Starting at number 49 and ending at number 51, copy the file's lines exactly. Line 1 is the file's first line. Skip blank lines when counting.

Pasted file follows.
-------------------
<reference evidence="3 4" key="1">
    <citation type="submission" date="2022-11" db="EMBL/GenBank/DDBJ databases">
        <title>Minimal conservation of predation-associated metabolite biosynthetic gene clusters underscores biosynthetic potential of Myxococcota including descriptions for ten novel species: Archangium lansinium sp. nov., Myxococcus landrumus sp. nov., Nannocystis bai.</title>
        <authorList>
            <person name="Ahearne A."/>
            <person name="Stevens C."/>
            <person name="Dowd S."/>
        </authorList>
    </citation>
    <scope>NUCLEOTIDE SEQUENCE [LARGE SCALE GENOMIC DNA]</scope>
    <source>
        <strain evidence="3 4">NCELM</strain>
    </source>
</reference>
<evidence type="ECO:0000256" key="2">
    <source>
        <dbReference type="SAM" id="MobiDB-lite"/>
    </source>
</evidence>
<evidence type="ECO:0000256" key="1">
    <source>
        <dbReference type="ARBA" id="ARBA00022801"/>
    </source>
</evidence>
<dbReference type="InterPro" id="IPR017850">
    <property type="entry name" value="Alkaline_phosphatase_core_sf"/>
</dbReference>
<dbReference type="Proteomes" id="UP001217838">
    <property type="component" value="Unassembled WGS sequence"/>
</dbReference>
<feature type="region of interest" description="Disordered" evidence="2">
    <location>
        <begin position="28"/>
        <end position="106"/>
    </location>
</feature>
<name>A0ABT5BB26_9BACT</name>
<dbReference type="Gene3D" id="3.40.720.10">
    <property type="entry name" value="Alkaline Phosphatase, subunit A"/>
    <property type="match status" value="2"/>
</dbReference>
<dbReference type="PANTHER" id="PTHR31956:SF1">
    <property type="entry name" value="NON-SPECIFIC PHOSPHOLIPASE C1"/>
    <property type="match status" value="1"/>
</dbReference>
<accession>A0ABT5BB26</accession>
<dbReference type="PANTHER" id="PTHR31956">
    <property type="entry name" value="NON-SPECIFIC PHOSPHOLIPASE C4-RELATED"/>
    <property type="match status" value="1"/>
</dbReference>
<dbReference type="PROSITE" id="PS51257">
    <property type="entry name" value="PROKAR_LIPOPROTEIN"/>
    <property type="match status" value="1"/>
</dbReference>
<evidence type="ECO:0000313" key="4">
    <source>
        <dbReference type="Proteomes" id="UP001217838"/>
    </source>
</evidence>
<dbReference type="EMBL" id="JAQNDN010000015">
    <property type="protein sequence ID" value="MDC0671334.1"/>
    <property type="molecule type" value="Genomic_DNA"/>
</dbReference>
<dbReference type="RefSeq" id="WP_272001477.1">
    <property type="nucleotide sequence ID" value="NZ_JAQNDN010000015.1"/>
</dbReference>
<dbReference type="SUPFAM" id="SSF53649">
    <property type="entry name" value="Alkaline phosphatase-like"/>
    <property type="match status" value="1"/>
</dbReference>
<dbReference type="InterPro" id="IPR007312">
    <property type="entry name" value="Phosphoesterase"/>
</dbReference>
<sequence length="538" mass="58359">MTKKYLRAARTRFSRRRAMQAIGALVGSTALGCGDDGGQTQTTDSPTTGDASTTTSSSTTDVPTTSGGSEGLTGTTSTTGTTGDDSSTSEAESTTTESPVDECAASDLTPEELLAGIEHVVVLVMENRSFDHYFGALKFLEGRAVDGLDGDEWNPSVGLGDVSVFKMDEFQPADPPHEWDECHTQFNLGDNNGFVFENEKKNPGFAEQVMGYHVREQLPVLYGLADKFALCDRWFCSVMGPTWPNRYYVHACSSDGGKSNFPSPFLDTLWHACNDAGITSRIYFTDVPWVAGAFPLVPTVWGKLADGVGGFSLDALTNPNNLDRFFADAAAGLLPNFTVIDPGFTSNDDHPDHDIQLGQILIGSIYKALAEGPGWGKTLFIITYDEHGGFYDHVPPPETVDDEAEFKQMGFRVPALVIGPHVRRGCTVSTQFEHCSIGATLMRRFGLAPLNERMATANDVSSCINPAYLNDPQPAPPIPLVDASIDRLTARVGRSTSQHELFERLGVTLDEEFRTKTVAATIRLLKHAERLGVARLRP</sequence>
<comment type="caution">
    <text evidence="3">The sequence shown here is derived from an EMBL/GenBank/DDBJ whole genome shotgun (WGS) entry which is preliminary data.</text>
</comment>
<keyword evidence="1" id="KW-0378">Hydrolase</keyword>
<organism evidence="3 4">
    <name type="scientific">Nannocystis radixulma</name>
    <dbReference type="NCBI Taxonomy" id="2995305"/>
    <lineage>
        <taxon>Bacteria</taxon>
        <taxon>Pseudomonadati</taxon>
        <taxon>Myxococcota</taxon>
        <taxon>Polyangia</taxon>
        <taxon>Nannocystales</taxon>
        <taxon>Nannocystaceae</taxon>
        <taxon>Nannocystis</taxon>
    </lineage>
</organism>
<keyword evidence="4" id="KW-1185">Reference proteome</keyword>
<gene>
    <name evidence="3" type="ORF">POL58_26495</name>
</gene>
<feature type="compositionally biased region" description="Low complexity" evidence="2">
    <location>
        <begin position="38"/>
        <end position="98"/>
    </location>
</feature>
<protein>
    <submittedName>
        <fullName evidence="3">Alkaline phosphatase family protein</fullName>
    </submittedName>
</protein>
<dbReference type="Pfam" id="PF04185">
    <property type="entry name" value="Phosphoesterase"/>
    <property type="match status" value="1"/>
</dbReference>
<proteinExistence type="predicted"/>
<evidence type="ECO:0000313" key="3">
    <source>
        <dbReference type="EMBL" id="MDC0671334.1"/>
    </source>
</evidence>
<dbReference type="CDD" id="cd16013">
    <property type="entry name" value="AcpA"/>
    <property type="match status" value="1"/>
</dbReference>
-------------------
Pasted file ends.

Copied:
    <property type="match status" value="1"/>
</dbReference>
<dbReference type="PROSITE" id="PS51257">